Our staff assists with community outreach throughout the planning process. Outreach often includes a community survey, and small group discussions. A public forum is often held to share the findings of the need and demand assessment, identify housing opportunities and sites, and to develop preliminary housing goals. Another forum may be scheduled to finalize the goals and present possible implementation strategies. Our trained community engagement team, working with our housing staff, can help plan exercises that elicit a variety of housing stories and convey information about housing need and context-sensitive development, among other things.

Using data and community feedback, MAPC assists cities and towns with a visioning process to determine housing goals, implementation strategies, and identify specific sites that are suitable for housing development.

MAPC presents the final HPP to the Planning Board and Board of Selectmen or City Council for local adoption, then submits it to DHCD for approval. DHCD conducts a 30-day completeness review and offers the municipality the opportunity to respond with additional information, if necessary. DHCD has 90 days after determining the proposed plan is complete. If the plan is not approved, DHCD will provide specific feedback and a revised HPP can be submitted at any time.

What is Chapter 40B?

Chapter 40B is a state statute that requires municipalities to increase and maintain their affordable housing inventories at 10% of their total year-round housing stock. If affordable housing in a community is under 10%, developers may petition the local Zoning Boards of Appeals (ZBA) for a permit for affordable housing developments that do not fully comply with local zoning; and the ZBA has limited grounds for refusal.

A locally-adopted and state-approved HPP can serve as a guide to influence 40B development. If a municipality adds affordable housing units at an annual rate of 0.5-1%, then the Massachusetts Department of Housing and Community Development (DHCD) can certify an HPP for a one- or a two-year period, during which the ZBA may deny affordable housing proposals that are inconsistent with the HPP and don’t comply with local zoning.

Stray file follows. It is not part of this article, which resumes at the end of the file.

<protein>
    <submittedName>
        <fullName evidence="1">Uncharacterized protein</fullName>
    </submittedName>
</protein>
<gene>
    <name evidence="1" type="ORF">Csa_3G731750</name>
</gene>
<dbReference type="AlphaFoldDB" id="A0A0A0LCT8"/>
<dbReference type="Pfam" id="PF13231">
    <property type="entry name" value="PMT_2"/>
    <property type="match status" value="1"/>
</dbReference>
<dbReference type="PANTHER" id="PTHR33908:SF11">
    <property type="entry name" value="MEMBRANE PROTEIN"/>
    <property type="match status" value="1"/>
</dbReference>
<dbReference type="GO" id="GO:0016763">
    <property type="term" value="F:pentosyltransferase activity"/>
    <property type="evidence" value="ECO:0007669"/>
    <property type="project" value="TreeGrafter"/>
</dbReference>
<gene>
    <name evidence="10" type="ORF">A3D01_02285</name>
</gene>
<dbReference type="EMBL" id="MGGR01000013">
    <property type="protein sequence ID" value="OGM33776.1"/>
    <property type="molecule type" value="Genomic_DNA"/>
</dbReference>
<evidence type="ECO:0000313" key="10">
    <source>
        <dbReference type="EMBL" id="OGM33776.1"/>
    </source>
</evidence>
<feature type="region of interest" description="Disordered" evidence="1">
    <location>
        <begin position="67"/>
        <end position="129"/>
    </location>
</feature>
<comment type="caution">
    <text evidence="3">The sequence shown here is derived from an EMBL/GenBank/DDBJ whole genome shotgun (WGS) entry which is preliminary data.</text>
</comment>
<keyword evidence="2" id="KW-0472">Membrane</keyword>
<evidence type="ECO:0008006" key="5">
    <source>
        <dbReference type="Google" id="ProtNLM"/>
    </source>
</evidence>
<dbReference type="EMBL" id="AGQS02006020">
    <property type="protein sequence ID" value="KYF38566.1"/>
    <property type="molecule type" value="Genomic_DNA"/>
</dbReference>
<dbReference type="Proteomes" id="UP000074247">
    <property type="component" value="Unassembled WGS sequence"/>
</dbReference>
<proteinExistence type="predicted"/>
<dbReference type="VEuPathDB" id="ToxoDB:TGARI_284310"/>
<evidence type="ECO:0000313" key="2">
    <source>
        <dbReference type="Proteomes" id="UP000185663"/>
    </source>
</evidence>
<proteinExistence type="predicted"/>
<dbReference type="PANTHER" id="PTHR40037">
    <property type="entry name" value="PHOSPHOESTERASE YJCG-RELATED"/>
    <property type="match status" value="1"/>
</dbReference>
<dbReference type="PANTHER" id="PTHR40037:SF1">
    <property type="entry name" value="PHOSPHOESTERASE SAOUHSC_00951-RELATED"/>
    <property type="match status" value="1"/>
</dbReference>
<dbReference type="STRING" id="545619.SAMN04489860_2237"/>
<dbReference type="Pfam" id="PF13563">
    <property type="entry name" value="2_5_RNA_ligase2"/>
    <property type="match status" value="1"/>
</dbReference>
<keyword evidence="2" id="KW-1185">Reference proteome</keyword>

Regional Housing Services Offices (RHSO)

Municipalities face common challenges associated with providing and monitoring affordable housing on a daily basis, but often do not have the capacity to do so. A regional housing services office (RHSO) funded by the partnering cities and towns assists the participating municipalities with housing-related work. A RHSO is staffed by housing professionals who work with the municipalities on planning for affordable housing, monitoring, project development, and resident assistance.

In 2011, MAPC helped the towns of Acton, Bedford, Burlington, Concord, Lexington, Sudbury, and Weston form an RHSO to advance collaboration on affordable housing preservation and development. The RHSO was awarded the Kenneth Pickard Municipal Innovation Award from the Massachusetts Municipal Association in 2011. Member towns receive housing services for an annual fee, which covers  staffing and administrative expenses. Resident services include eviction prevention, loan modification, fuel assistance, capital improvement, and home repair. To learn more, visit the RHSO’s website.

Subregional and Regional Reports

MAPC’s housing staff have prepared fair housing plans, affordable housing plans, and middle-income housing reports for municipal groups and entire subregions. Looking at problems and solutions regionally allows towns and cities to coordinate by implementing common strategies, creating RHSOs, and accessing federal funds.